This lesson is designed to introduce students to the concept of volume and how to find the volume
of rectangular prisms.

Objectives

Upon completion of this lesson, students will:

have been introduced to the concept of volume.

understand how to solve for the volume of rectangular prisms.

Standards Addressed:

Grade 10

Geometry

The student solves problems (including real-world situations).

Grade 6

Geometry

The student solves problems (including real-world situations) using perimeter, area, or volume.

Grade 7

Geometry

The student solves problems (including real-world situations).

Grade 8

Geometry

The student solves problems (including real-world situations).

Grade 9

Geometry

The student solves problems (including real-world situations).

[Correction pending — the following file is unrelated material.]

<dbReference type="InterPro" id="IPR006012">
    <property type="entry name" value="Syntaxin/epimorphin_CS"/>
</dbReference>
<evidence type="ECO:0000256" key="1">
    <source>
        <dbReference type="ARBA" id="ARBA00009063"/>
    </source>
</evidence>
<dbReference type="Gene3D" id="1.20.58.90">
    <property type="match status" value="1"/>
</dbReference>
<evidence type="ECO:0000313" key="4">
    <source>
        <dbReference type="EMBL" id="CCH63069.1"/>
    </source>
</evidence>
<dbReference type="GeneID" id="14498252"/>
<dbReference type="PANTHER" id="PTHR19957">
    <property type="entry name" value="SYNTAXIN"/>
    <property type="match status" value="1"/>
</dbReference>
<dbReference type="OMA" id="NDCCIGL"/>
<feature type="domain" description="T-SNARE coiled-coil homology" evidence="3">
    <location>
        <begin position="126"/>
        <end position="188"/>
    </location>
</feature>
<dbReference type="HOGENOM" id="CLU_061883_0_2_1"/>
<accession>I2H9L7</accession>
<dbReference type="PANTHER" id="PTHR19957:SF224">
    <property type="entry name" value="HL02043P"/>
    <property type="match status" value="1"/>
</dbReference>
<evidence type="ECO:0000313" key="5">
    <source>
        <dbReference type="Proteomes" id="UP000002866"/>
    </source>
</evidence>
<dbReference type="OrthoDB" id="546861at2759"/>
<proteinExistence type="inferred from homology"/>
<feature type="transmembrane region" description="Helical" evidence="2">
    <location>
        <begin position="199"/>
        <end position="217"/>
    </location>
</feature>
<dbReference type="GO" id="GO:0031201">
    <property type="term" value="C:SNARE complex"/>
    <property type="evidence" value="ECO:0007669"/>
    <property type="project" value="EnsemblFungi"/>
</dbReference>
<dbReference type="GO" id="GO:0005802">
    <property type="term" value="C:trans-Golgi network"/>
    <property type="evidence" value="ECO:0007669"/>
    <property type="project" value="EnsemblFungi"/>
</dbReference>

Grades 8-12

Geometry

8.0 Students know, derive, and solve problems involving the perimeter, circumference, area, volume, lateral area, and surface area of common geometric figures.

9.0 Students compute the volumes and surface areas of prisms, pyramids, cylinders, cones, and spheres; and students commit to memory the formulas for prisms, pyramids, and cylinders.

Fifth Grade

Measurement and Data

Geometric measurement: understand concepts of volume and relate volume to multiplication and to addition.

Geometry

Geometric Measurement and Dimension

Explain volume formulas and use them to solve problems

Visualize relationships between two-dimensional and three- dimensional objects

Seventh Grade

Geometry

Solve real-life and mathematical problems involving angle measure, area, surface area, and volume.

Sixth Grade

Geometry

Solve real-world and mathematical problems involving area, surface area, and volume.

Third Grade